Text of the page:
Availing yourself of the Gospel is almost as easy as strapping on the parachute; just talk to God. Admit to him you have sinned and you need his mercy. Accept the free gift of grace he offers through Jesus Christ; for there is no other name under heaven by which we must be saved. (Acts 4:12)

And now you know the full story! God bless.

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Unless otherwise indicated, all Scripture quotations are taken from the Holy Bible, New Living Translation, copyright ©1996. Used by permission of Tyndale House Publishers, Inc. Wheaton, Illinois 60189. All rights reserved.
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Where Do I Start?

Where Do I Start 3 Whether you are a new Christian or just curious as to what the Bible is all about, you’ve made the decision to start reading this important book. But the Bible is a really big book, with lots of pages, and it may seem a little intimidating at first. And there’s the Old Testament and the New Testament and, looking at the shelves in a book store, there seem to be so many different versions. It can all seem very confusing, so where do you start?

I was there once, too. Twenty-five years ago, when I started thinking about God and the Bible, I faced this same dilemma. One day I simply walked into a local bookstore, bought a $3.99 paperback Bible, found a quiet place, and started reading. At page 1. “In the beginning…”

To my linear mind, this seemed perfectly logical. But was it? I learned later on that there are many ways to read the Bible and some ways could be better than others. I did go on to read the Bible from cover to cover, but also jumped around a lot as I got involved in a church small group study and followed along with my church’s weekly sermons. But I do think there is a better way for someone who is new to the Bible.

First a word about Bible versions. There are many English translations available, from the very Shakespearean sounding King James Version to the contemporary Message Bible, and all points in between. Regardless of the translation you choose, if your mind and spirit are open to God, the Holy Spirit will bring the words alive to you; all are based on the inerrant original manuscripts and translated by dedicated people committed to making God’s Word available to all. With that said, I feel the New Living Translation, or NLT, is a reliable translation that is very easy to read and understand. Perfect for getting started!

Now, for where to start. As much as I love the book of Genesis, I do not necessarily recommend starting there as I did. I think there is a better way. In terms of an overview; the Bible is actually one large book made up of several smaller books. And those smaller books are divided into two larger sections called the Old Testament and the New Testament. Within the Bible there are eight “genres” or types of writing. They are: historical, law, wisdom, psalms, prophecy, apocalyptic, the Gospels, and the Epistles (or letters). All these various books and genres can be a source of confusion and when we’re getting started, it really helps to have some guidance.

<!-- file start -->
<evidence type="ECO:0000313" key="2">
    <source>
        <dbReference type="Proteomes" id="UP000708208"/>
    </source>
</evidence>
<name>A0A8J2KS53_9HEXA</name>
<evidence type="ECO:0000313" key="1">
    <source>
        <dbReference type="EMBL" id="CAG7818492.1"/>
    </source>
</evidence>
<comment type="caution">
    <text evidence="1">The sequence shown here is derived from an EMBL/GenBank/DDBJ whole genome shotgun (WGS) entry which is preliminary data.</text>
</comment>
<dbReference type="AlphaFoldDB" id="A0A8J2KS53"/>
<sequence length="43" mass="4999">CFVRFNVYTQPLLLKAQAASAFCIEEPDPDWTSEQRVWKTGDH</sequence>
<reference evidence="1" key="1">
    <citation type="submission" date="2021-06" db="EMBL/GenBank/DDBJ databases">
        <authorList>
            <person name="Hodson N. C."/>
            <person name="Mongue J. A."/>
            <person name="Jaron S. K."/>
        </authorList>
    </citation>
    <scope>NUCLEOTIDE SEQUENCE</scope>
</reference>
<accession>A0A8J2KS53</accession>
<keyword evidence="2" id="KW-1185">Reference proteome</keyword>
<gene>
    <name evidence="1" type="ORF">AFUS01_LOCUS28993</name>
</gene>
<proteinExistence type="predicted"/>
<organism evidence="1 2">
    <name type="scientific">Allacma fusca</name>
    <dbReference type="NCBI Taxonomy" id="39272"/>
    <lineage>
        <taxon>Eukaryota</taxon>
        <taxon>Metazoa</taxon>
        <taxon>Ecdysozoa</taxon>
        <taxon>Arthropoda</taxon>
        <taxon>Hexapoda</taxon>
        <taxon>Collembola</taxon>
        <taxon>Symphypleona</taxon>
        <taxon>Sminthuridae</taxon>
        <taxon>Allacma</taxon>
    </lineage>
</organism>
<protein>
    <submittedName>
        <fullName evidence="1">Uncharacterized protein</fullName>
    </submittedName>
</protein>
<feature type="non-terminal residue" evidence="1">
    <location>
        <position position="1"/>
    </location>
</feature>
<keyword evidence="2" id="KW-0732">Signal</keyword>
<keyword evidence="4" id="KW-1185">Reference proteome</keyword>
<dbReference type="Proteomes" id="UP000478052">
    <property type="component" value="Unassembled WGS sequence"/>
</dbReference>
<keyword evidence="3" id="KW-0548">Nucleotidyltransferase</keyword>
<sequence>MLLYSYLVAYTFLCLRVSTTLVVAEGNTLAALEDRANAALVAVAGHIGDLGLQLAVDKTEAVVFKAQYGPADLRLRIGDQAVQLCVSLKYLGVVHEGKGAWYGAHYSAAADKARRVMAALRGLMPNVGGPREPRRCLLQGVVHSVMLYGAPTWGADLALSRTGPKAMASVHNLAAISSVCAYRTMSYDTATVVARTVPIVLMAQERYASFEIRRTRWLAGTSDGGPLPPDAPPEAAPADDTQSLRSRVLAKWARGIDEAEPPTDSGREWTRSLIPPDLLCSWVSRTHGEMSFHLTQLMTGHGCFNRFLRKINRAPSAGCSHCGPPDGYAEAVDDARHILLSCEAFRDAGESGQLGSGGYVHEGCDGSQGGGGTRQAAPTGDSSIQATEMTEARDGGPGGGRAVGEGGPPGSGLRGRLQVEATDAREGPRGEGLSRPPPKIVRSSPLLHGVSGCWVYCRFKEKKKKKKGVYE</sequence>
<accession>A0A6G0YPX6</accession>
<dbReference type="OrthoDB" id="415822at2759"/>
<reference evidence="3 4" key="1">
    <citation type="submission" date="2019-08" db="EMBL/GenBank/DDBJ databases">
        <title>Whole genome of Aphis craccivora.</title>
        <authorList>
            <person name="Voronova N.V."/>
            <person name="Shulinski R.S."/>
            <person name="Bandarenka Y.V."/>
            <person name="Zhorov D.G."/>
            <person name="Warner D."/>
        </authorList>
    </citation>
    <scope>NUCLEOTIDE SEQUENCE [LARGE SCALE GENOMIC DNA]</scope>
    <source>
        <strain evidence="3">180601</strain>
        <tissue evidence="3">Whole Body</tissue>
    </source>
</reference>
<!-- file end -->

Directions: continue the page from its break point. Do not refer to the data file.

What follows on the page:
I can think of no better guidance than that of the late Reverend Billy Graham. Almost certainly the greatest evangelist of the last 100 years, Graham is known to have suggested starting with the Gospel of John. This is the fourth book of the New Testament. John was one of Jesus’ disciples, having walked and studied with Jesus for three years before Jesus was crucified. John went on the be a great leader in the early Christian church and his Gospel account helps us understand the depth and breadth of God’s love for us. It tells the story of the greatest life ever lived, the life of Jesus, and what Jesus did for us. It is an excellent place to get started so start here.

Next, according to information I found on the Billy Graham Evangelistic Associations’ website, Graham suggested reading the Acts of the Apostles (also called, simply, Acts), because it tells us what His first disciples did in the power of God’s Holy Spirit. In the days, months, and years following the ascension of the risen Jesus into heaven, the church grew rapidly, led by the courageous twelve apostles (and later, Paul) who literally risked their very lives to tell others about Jesus. The book of Acts is exciting and riveting, to this day I find it hard to put it down once I get started reading. I am confident you will experience the same!

After the Gospel of John and the book of Acts, Graham suggests we would do well to read the letters (epistles) of John (they are very short and there are three of them) followed by Paul’s letter to the Philippians. Then you may want to read Romans, which sets forth the great doctrines which Paul taught. Once you have finished reading these books, read through the rest of the New Testament. There will be certain things you read and may not understand, but ask God to help you and trust the Holy Spirit to bring you understanding. As you progress in your reading I am certain you will begin to experience the nearness of our Creator.

At first, commit to reading 10-20 minutes every day. Promise yourself you will do this every day for a whole month. I think you will be amazed before you are halfway through. The Bible is not a book about perfect people, quite the contrary, it is a book full of amazing stories of imperfect people just like you and I. Once you get started you will find the characters easy to relate to and their various stories as gripping as any movie you’ve ever seen. Try to read at the same time each day. And it can help to find a special quiet place where you can read undisturbed. Ask God to help you understand and trust that He will guide you.

My prayer for you is that you will be captivated by the Bible and that you will find yourself growing closer to God every time you read!

For more information, please check out the Billy Graham Evangelistic Association’s website by clicking here.

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Unless otherwise indicated, all Scripture quotations are taken from the Holy Bible, New Living Translation, copyright ©1996. Used by permission of Tyndale House Publishers, Inc. Wheaton, Illinois 60189. All rights reserved.